1) “I’ve been noticing [bizarre growth or random symptom]. What do you think this is?”
I have no idea. I’m not a doctor. I’ve only had a couple months of medical education, almost all related to anatomy, not disease or diagnosis. So if you want to know what side your spleen is on, or which muscles wag a dog’s tail, I can help. (The left side, and the coccygeus muscles, which people have, too.) If you want medical advice, you should ask a doctor. I won’t be one for four years.
2) “Is dissection fun?”
No. Anatomy lab was many things: Amazing, detail-oriented, absorbing, sometimes disturbing and occasionally tedious. But I didn’t find it fun; it’s a bit too disquieting for me. That said, I think some of my classmates may have found it fun, especially those who want to be surgeons.
Mostly, dissection is a really good way to learn where everything is in the body and how it connects. That’s information you want your doctor to have down pat. I don’t think you need to dissect to learn anatomy. Some medical schools have experimented with using teaching tools other than cadavers, such as plastic models. But getting to dissect and see others’ work in lab really drives home the three-dimensional organization of the body parts we read about, as well as how much that basic plan can vary from person to person. So anatomy lab helped me learn more, and was an unforgettable experience, but it wasn’t fun.
3) “Do you get to wear a white coat?”
Yes, but it’s a different white coat than real doctors wear. The next time you see a doctor, notice that their white coat hangs down to somewhere around their mid-thigh or knees. Our medical student coats end around the belt line. They call them — and us — “short coats.” I suspect that most patients don’t notice this difference, but hospital staff do. And that can be a blessing. If a wizened M.D. barrages me with complex medical questions, I can just grab the hem of my jacket and say, “short coat.”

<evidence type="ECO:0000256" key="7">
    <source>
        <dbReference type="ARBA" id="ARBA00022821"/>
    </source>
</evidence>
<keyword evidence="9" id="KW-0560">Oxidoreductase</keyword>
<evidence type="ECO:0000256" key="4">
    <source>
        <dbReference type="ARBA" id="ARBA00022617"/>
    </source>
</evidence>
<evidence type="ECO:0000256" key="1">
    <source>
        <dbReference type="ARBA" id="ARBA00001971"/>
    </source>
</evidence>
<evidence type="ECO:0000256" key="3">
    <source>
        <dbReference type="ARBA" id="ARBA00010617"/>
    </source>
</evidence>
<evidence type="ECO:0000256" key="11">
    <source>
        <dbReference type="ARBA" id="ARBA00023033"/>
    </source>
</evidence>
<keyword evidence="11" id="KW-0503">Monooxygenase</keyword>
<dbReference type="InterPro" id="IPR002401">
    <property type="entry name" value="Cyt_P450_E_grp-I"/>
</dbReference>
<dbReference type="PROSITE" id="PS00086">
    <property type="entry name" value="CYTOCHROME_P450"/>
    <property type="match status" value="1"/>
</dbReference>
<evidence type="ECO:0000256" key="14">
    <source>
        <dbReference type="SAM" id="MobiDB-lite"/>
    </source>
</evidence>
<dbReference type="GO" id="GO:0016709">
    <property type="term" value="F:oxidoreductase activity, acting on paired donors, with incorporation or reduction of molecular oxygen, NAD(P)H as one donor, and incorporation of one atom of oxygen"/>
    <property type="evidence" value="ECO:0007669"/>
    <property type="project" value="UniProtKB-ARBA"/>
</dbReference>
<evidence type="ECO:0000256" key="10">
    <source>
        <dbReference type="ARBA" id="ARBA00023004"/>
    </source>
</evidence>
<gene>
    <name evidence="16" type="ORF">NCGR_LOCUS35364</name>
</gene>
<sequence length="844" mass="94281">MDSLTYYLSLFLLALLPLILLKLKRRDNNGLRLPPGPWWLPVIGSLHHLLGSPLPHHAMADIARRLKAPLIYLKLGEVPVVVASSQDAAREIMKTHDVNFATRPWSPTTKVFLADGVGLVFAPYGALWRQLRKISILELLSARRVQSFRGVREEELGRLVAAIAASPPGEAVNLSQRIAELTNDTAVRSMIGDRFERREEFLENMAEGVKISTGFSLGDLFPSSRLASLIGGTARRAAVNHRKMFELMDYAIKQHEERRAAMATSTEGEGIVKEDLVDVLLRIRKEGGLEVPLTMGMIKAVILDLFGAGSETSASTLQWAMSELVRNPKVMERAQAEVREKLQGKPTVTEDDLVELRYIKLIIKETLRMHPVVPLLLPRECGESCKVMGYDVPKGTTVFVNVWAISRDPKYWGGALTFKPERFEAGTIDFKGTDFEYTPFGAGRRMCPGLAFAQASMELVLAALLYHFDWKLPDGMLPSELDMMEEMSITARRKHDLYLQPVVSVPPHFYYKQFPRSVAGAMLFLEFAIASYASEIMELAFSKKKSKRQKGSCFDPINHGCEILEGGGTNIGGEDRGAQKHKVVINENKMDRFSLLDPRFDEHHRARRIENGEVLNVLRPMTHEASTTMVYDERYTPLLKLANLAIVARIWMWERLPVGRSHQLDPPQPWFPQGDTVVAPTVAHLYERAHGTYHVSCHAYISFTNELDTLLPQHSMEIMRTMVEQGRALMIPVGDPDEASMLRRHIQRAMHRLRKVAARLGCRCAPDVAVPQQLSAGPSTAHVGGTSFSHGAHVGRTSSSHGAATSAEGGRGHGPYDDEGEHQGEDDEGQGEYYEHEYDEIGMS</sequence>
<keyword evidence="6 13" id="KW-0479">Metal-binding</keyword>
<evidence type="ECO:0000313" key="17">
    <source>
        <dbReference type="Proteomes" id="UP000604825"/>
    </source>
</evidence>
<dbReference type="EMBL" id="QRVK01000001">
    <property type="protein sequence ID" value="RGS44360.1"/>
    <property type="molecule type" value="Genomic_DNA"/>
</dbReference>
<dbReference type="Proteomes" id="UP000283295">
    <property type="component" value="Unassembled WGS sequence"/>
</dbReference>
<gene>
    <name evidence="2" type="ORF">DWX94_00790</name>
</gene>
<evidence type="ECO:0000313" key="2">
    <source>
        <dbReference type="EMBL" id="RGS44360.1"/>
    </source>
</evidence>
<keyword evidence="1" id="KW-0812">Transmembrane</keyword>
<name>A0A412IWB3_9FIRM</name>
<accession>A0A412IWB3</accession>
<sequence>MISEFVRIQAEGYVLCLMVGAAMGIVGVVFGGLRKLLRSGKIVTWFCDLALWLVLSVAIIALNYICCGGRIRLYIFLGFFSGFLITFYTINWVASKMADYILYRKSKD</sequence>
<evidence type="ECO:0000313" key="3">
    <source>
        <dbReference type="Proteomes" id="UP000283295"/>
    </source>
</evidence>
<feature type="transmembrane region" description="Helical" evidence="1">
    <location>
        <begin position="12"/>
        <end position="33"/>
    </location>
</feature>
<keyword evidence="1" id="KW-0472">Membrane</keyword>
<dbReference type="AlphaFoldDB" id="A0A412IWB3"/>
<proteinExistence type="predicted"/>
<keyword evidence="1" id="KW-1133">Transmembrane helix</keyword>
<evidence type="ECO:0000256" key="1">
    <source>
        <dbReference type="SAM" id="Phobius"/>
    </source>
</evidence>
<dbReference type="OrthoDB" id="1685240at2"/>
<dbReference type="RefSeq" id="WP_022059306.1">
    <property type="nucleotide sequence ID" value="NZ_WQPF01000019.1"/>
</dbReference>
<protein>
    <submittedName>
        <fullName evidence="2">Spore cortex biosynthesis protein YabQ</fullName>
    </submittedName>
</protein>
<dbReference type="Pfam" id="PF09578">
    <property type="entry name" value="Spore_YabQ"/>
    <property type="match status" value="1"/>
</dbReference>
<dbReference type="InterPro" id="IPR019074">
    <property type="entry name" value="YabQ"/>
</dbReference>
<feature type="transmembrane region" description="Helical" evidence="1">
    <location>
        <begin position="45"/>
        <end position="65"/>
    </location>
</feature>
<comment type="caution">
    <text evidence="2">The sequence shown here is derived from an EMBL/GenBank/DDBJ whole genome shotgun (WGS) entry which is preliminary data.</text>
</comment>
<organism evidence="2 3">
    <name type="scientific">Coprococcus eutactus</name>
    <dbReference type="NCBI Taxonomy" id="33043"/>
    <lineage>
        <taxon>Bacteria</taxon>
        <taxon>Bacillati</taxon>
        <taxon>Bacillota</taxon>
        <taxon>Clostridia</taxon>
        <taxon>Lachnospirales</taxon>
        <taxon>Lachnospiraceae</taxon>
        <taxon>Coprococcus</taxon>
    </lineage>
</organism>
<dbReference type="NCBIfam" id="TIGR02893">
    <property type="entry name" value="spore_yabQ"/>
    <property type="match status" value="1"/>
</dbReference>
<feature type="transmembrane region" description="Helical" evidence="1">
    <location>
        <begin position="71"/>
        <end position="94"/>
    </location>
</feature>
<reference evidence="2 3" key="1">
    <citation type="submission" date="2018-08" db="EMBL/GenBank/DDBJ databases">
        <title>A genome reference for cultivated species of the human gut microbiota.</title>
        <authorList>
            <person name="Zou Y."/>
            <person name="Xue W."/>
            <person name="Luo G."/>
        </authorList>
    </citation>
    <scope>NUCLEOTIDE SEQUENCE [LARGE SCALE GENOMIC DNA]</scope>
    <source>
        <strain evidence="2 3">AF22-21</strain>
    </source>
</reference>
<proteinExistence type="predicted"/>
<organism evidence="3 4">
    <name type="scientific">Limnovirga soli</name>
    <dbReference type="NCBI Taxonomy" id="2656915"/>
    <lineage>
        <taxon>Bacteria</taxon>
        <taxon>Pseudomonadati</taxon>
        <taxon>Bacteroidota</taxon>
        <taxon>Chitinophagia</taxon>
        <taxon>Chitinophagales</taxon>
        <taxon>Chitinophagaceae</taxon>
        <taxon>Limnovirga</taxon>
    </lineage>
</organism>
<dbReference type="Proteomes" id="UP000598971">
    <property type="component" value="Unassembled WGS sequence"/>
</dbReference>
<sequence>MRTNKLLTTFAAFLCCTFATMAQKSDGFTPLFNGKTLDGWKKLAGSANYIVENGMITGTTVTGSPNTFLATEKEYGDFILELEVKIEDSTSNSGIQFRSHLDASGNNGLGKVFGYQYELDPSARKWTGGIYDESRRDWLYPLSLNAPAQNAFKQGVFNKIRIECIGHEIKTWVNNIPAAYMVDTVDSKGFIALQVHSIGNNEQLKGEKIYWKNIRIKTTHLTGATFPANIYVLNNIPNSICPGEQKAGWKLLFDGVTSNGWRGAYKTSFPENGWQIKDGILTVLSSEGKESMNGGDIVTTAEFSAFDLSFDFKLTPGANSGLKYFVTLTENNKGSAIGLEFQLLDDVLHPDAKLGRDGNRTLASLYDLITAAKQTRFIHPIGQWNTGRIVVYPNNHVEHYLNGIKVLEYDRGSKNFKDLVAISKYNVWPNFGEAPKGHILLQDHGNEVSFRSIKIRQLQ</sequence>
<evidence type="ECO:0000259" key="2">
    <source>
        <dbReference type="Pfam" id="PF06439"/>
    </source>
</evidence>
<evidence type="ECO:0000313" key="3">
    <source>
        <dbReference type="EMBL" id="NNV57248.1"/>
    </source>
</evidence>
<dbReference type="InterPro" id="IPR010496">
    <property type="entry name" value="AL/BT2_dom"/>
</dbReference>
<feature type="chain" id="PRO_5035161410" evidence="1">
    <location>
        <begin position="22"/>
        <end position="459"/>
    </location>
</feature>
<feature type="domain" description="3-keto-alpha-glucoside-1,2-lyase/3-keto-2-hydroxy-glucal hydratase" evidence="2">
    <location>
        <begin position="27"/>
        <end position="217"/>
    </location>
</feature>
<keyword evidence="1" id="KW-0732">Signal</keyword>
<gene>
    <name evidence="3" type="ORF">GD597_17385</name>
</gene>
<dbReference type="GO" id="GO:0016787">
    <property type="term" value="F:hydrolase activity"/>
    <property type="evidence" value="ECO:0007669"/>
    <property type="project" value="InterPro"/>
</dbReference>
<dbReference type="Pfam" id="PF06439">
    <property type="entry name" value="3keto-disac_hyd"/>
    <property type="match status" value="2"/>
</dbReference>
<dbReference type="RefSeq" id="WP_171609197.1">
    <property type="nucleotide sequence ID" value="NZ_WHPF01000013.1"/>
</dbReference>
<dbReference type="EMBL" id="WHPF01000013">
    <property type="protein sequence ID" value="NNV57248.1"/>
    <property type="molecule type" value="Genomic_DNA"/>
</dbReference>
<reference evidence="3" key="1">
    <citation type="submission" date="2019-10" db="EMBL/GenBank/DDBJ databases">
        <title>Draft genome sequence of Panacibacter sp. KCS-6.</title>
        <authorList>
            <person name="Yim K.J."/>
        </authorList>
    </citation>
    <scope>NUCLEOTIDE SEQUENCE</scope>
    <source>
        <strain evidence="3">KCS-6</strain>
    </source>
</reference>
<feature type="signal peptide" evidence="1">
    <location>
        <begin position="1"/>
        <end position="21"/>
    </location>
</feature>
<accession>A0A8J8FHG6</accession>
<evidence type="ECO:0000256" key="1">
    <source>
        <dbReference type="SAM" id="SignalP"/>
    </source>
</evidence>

4) “Do you see patients?”
See, yes. Treat, no. Traditionally, med students saw few patients until their third years. But an increasing number of medical schools are giving new students experience with patients. And OHSU has been one of the leaders in this trend, giving its first-year students patient experience for many years now.
Specifically, every first- and second-year student spends one afternoon a week with a preceptor: a doctor in the community — not all at OHSU — who agrees to help teach us the ropes. We get to sit in on patient visits and treatment, with the patient’s permission (you can always say no). And we get to practice some of our skills, at our preceptor’s discretion. Some students mostly watch and learn. On the other hand, one of my friends who worked with a pediatrician did a complete physical and medical history on a 13-year-old boy in his second week of clinic.
5) “It is hard?”
Yes, but not the hardest thing I’ve ever done. Granted, I haven’t been at this very long. But I had harder weeks at work than I’ve yet had in med school. I also had more easy weeks at work. What medical school is, at least so far, is consistently challenging. I spend a lot of time in class, in lab, reading and memorizing. It’s steady work. I think any reasonably intelligent person with good people skills and an interest in health could do this, and do it well. You need stamina, more than smarts. Caffeine helps, too.